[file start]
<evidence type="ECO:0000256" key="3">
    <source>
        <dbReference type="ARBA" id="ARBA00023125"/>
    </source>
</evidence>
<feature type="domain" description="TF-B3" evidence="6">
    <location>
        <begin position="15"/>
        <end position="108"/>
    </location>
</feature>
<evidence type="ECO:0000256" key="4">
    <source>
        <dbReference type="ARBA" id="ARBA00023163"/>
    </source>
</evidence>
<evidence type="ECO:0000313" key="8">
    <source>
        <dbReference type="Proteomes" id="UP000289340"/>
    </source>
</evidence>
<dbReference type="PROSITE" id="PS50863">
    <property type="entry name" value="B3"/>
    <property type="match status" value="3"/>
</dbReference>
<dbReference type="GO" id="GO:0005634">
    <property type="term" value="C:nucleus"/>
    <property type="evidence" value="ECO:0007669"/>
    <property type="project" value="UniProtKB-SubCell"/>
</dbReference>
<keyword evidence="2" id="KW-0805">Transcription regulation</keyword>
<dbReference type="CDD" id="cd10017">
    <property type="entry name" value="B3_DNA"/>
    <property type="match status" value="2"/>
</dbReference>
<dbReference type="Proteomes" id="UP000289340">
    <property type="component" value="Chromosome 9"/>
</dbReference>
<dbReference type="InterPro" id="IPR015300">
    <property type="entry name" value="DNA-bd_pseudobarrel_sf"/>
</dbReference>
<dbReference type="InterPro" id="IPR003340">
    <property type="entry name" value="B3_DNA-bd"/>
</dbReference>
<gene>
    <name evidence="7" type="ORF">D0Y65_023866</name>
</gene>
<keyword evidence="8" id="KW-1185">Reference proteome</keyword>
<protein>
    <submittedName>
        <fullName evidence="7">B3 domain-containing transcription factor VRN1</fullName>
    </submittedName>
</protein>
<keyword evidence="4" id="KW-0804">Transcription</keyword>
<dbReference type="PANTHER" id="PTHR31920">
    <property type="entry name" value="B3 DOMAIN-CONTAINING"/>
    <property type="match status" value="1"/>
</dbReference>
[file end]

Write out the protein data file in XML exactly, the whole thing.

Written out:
<evidence type="ECO:0000256" key="3">
    <source>
        <dbReference type="ARBA" id="ARBA00023125"/>
    </source>
</evidence>
<feature type="domain" description="TF-B3" evidence="6">
    <location>
        <begin position="15"/>
        <end position="108"/>
    </location>
</feature>
<evidence type="ECO:0000256" key="4">
    <source>
        <dbReference type="ARBA" id="ARBA00023163"/>
    </source>
</evidence>
<evidence type="ECO:0000313" key="8">
    <source>
        <dbReference type="Proteomes" id="UP000289340"/>
    </source>
</evidence>
<dbReference type="PROSITE" id="PS50863">
    <property type="entry name" value="B3"/>
    <property type="match status" value="3"/>
</dbReference>
<dbReference type="GO" id="GO:0005634">
    <property type="term" value="C:nucleus"/>
    <property type="evidence" value="ECO:0007669"/>
    <property type="project" value="UniProtKB-SubCell"/>
</dbReference>
<keyword evidence="2" id="KW-0805">Transcription regulation</keyword>
<dbReference type="CDD" id="cd10017">
    <property type="entry name" value="B3_DNA"/>
    <property type="match status" value="2"/>
</dbReference>
<dbReference type="Proteomes" id="UP000289340">
    <property type="component" value="Chromosome 9"/>
</dbReference>
<dbReference type="InterPro" id="IPR015300">
    <property type="entry name" value="DNA-bd_pseudobarrel_sf"/>
</dbReference>
<dbReference type="InterPro" id="IPR003340">
    <property type="entry name" value="B3_DNA-bd"/>
</dbReference>
<gene>
    <name evidence="7" type="ORF">D0Y65_023866</name>
</gene>
<keyword evidence="8" id="KW-1185">Reference proteome</keyword>
<protein>
    <submittedName>
        <fullName evidence="7">B3 domain-containing transcription factor VRN1</fullName>
    </submittedName>
</protein>
<keyword evidence="4" id="KW-0804">Transcription</keyword>
<dbReference type="PANTHER" id="PTHR31920">
    <property type="entry name" value="B3 DOMAIN-CONTAINING"/>
    <property type="match status" value="1"/>
</dbReference>